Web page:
Cisco Support Community
cancel
Showing results for 
Search instead for 
Did you mean: 
Announcements

Welcome to Cisco Support Community. We would love to have your feedback.

For an introduction to the new site, click here. And see here for current known issues.

New Member

7200 output drops

Noticed  that a point to point OC3 circuit has a steady output drops without any other errors or  bandwidth issues. thoughts?

POS1/0 is up, line protocol is up

  Hardware is Packet over Sonet

  Internet address is 10.20.54.1/29

  MTU 4470 bytes, BW 155000 Kbit, DLY 100 usec,

     reliability 255/255, txload 88/255, rxload 13/255

  Encapsulation HDLC, crc 16, loopback not set

  Keepalive set (10 sec)

  Scramble disabled

  Last input 00:00:00, output 00:00:00, output hang never

  Last clearing of "show interface" counters 00:24:01

  Input queue: 0/75/0/0 (size/max/drops/flushes); Total output drops: 3041

  Queueing strategy: fifo

  Output queue: 0/40 (size/max)

  5 minute input rate 8149000 bits/sec, 5197 packets/sec

  5 minute output rate 53735000 bits/sec, 6888 packets/sec

     6656713 packets input, 1486058031 bytes, 0 no buffer

     Received 145 broadcasts, 0 runts, 0 giants, 0 throttles

              0 parity

     0 input errors, 0 CRC, 0 frame, 0 overrun, 0 ignored, 0 abort

     8450106 packets output, 3048884844 bytes, 0 underruns

     0 output errors, 0 applique, 0 interface resets

     0 output buffer failures, 0 output buffers swapped out

     0 carrier transitionsPOS1/0 is up, line protocol is up
  Hardware is Packet over Sonet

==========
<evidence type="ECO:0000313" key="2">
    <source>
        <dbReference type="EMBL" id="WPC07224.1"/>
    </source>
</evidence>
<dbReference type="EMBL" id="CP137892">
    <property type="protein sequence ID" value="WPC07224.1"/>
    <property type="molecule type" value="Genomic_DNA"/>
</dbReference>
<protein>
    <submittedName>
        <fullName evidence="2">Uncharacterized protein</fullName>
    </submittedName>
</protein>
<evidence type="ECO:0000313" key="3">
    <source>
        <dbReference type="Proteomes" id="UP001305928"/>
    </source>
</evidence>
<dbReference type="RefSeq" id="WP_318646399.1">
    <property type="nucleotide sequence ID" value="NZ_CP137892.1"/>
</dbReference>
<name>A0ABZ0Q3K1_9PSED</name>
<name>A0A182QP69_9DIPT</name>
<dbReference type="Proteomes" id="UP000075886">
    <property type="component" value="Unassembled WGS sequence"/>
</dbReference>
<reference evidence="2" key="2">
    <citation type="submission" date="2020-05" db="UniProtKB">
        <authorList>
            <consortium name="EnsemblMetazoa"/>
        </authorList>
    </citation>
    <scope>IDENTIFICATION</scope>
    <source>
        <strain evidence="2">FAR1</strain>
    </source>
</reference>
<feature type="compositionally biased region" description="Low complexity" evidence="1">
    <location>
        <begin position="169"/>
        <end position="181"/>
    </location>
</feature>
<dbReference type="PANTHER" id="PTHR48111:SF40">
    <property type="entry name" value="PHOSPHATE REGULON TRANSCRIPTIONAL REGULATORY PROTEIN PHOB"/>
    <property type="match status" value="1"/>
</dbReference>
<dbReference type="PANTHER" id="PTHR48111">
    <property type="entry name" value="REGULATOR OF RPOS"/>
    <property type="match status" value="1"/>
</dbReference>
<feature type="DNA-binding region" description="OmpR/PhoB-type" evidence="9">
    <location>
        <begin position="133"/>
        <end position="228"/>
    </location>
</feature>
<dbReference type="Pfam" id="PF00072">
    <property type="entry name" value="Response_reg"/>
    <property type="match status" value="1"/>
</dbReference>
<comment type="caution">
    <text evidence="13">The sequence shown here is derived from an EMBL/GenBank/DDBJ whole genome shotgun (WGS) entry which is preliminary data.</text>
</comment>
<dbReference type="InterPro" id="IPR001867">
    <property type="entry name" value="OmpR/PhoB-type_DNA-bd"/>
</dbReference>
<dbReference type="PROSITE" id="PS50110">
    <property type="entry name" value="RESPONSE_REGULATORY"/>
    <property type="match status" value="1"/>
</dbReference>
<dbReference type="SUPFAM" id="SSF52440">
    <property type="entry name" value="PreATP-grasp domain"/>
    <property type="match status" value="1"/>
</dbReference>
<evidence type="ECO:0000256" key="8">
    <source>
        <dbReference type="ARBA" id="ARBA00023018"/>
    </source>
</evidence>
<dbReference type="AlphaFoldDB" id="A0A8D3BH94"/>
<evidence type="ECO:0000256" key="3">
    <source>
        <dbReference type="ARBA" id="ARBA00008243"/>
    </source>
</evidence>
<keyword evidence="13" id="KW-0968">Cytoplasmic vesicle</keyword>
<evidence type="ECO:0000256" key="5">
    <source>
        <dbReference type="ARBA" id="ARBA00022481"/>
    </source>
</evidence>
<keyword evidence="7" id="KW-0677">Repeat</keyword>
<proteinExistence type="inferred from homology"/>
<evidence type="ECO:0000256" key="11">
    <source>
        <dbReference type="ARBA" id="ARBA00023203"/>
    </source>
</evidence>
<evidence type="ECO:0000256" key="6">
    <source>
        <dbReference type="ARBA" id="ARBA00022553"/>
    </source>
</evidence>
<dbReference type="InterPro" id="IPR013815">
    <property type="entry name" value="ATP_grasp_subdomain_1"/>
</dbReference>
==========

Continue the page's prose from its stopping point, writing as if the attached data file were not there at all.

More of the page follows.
Internet address is 10.20.54.1/29
  MTU 4470 bytes, BW 155000 Kbit, DLY 100 usec,
     reliability 255/255, txload 88/255, rxload 13/255
  Encapsulation HDLC, crc 16, loopback not set
  Keepalive set (10 sec)
  Scramble disabled
  Last input 00:00:00, output 00:00:00, output hang never
  Last clearing of "show interface" counters 00:24:01
  Input queue: 0/75/0/0 (size/max/drops/flushes); Total output drops: 3041
  Queueing strategy: fifo
  Output queue: 0/40 (size/max)
  5 minute input rate 8149000 bits/sec, 5197 packets/sec
  5 minute output rate 53735000 bits/sec, 6888 packets/sec
     6656713 packets input, 1486058031 bytes, 0 no buffer
     Received 145 broadcasts, 0 runts, 0 giants, 0 throttles
              0 parity
     0 input errors, 0 CRC, 0 frame, 0 overrun, 0 ignored, 0 abort
     8450106 packets output, 3048884844 bytes, 0 underruns
     0 output errors, 0 applique, 0 interface resets
     0 output buffer failures, 0 output buffers swapped out
     0 carrier transitions

8 REPLIES

7200 output drops

Hi,

Kindly check if any policy-map is applied to the interface. If yes, kindly provide the outputs of "show run int pos1/0" & "show policy-map interface pos1/0" from the device for further assistance.

Thanks & Regards,

Vignesh R P

New Member

7200 output drops

there are none on either end

7200 output drops

Hi,

Thanks a lot for the confirmation. Now looking at the output of "show int pos 1/0" i see that the output Queue size is left to the default value of 40. This may not be the right value to handle traffic which may be bursty in nature and would definitely result in output drops. Hence as a safe practice I would recommend you to increase this size to 512 first & if it does not help then to 1024, clear the interface counters & then monitor for further output drops.

Use the below configuration under the pos 1/0 to achieve the above suggested.

"hold-queue 512 out"

(or)

"hold-queue 1024 out"


***********Plz do rate this post if you found it helpful*************************


Thanks & Regards,


Vignesh R P

New Member

7200 output drops

thats what i was thinking as well according to a document i saw earlier.

7200 output drops

Hi,

Yes. That is what I usually advice my customers to do in such scenarios. I believe it should work out for you too.

***********Plz do rate this post if you found it helpful*************************


Thanks & Regards,


Vignesh R P

Super Bronze

Re: 7200 output drops

Disclaimer

The   Author of this posting offers the information contained within this   posting without consideration and with the reader's understanding that   there's no implied or expressed suitability or fitness for any purpose.   Information provided is for informational purposes only and should not   be construed as rendering professional advice of any kind. Usage of  this  posting's information is solely at reader's own risk.